Seventy-five years ago it was possible to make only three simultaneous phone calls in a city. In 2015 there were some 34,000 per second. The 10 jobs most in demand in 2013 didn’t even exist in 2004. Some 65% of today’s children will work in jobs that still haven’t been invented. Our children will not only work in 10 or 15 different organizations that will be in a state of constant change, but will switch profession on four or five occasions during their working life.
The idea of security that we’ve grown up with has completely disappeared. The world has recently been radically transformed. There’s little or nothing of that predictable society of just a few decades ago. The change is so constant and fast that the future passes so quickly as to rapidly become the past. Among the factors causing these changes are globalization, hyper connectivity and the appearance of emerging nations with their more than 4 billion inhabitants.
The stable surroundings of the past have been completely transformed, and have given rise to a new reality that we are already calling VUCA –characterized by Volatility, Uncertainty, Complexity and Ambiguity– that will create a framework of new conditions and situations. Surroundings that challenge us to turn ourselves into fast learners in a setting where the rules will change so much and so fast that the limits will be much more blurred.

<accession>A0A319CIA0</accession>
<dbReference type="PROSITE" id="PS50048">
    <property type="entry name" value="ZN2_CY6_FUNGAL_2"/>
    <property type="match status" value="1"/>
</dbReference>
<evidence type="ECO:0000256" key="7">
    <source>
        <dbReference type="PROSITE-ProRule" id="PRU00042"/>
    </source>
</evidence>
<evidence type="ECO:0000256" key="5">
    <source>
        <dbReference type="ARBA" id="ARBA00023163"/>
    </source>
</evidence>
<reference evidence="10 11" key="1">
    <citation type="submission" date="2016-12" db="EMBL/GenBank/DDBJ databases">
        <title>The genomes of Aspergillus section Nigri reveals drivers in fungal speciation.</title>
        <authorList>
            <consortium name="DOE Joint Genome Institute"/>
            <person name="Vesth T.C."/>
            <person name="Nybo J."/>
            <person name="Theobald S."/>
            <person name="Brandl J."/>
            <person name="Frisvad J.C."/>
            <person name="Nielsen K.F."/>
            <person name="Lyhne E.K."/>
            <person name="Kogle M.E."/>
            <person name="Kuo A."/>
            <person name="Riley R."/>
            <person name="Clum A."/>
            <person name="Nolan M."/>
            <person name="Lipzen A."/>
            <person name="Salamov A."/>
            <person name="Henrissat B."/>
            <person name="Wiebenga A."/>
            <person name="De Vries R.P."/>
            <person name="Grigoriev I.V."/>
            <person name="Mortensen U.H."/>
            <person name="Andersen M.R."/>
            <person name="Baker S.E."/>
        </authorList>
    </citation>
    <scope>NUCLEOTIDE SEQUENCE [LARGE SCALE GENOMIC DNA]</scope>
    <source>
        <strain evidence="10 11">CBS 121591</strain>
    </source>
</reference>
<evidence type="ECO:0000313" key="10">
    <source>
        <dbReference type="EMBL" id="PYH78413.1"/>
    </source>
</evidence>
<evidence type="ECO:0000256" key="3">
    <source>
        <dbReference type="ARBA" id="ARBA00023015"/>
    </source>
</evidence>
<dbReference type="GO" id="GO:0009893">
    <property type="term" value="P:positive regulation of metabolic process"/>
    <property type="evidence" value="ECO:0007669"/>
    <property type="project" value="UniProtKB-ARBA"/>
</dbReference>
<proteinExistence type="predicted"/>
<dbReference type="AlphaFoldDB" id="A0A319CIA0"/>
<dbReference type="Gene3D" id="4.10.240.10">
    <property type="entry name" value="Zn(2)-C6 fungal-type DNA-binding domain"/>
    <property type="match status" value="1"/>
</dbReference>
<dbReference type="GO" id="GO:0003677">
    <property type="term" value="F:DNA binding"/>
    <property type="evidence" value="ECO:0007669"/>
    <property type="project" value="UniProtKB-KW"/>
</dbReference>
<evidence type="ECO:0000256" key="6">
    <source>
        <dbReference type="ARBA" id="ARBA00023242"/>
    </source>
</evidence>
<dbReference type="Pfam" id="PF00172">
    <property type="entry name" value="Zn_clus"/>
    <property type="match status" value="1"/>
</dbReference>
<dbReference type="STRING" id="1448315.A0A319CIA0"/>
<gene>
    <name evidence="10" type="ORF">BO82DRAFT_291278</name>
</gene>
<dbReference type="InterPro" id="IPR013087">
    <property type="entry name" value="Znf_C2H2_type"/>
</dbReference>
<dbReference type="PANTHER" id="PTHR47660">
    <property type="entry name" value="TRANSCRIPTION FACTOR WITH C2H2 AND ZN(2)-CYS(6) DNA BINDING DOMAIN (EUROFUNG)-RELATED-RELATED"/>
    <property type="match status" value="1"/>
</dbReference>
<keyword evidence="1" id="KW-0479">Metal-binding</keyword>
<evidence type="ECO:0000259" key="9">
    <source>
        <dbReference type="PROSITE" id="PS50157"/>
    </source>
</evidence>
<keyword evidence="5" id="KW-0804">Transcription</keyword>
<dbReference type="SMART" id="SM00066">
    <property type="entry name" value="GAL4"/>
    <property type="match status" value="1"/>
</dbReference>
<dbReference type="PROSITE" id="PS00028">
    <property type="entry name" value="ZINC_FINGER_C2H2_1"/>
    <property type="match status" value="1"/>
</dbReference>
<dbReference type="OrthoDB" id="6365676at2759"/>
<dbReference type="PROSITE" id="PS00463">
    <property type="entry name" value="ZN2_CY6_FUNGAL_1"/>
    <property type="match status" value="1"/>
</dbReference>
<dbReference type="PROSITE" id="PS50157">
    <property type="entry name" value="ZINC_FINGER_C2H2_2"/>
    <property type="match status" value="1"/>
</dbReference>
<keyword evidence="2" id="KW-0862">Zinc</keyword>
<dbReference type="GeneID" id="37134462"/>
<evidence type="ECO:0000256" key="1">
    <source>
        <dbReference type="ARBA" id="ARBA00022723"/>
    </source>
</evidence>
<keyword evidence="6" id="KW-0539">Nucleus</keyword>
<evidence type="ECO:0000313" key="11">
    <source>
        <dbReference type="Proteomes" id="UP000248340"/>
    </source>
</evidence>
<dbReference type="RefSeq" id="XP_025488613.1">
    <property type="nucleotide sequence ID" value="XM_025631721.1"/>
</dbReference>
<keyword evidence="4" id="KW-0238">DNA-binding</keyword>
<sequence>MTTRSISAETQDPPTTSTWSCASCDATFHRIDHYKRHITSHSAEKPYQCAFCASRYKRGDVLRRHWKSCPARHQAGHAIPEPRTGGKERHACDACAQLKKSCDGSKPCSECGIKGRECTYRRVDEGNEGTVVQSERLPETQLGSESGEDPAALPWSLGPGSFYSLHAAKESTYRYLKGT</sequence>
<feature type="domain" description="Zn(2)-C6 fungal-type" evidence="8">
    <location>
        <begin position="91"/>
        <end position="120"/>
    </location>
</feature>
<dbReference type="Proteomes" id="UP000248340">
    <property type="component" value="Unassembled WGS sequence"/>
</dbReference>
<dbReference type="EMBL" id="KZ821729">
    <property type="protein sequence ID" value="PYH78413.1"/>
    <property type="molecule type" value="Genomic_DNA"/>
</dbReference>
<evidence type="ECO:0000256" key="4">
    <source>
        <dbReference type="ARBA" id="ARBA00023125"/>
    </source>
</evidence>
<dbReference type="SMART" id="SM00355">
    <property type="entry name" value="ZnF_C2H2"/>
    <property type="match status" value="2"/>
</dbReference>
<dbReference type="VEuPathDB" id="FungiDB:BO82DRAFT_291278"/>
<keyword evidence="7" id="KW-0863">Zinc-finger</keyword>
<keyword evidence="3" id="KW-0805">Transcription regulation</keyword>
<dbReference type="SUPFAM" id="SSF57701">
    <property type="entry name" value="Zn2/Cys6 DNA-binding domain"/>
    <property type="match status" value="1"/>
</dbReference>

There’s no longer room for rigid models of management characterized by vehemence, aggressiveness and exclusive masculinity. Not everything is acceptable. The new VUCA settings demand new training. It’s not surprising that when the 75 members of the Advisory Council of the Stanford Graduate School of Business were asked about what was the most important capacity that leaders could develop, their answer was almost unanimous: self-knowledge.
The authenticity of this leadership requires demonstrating passion for a purpose, consistently leading from basic values, and controlling self-knowledge and collective intelligence. A leadership where the protagonist is the team, in a setting where fragility is the common denominator.
Leadership in a VUCA environment consists of providing stimulating and uncomfortable contexts where people can be challenged and learn. That’s why leadership needs to balance the greatest demands on professionals with a deep respect for the dignity of the individual person. And this is something that most of our leaders still have not grasped.
This is why the two great abilities that are going to be fundamental –in a future that was yesterday– are serenity and an emotional connection with persons and teams. Serenity is nothing more than the capacity to remain calm in highly complex environments. For its part, emotional connection allows us to interact with the human being who works in a changing setting, empathizing with his most basic needs: the need for autonomy, competence and social relations. We all need to part of something bigger than ourselves and contribute socially to it. And to do that we need to deeply change what we understand as leadership.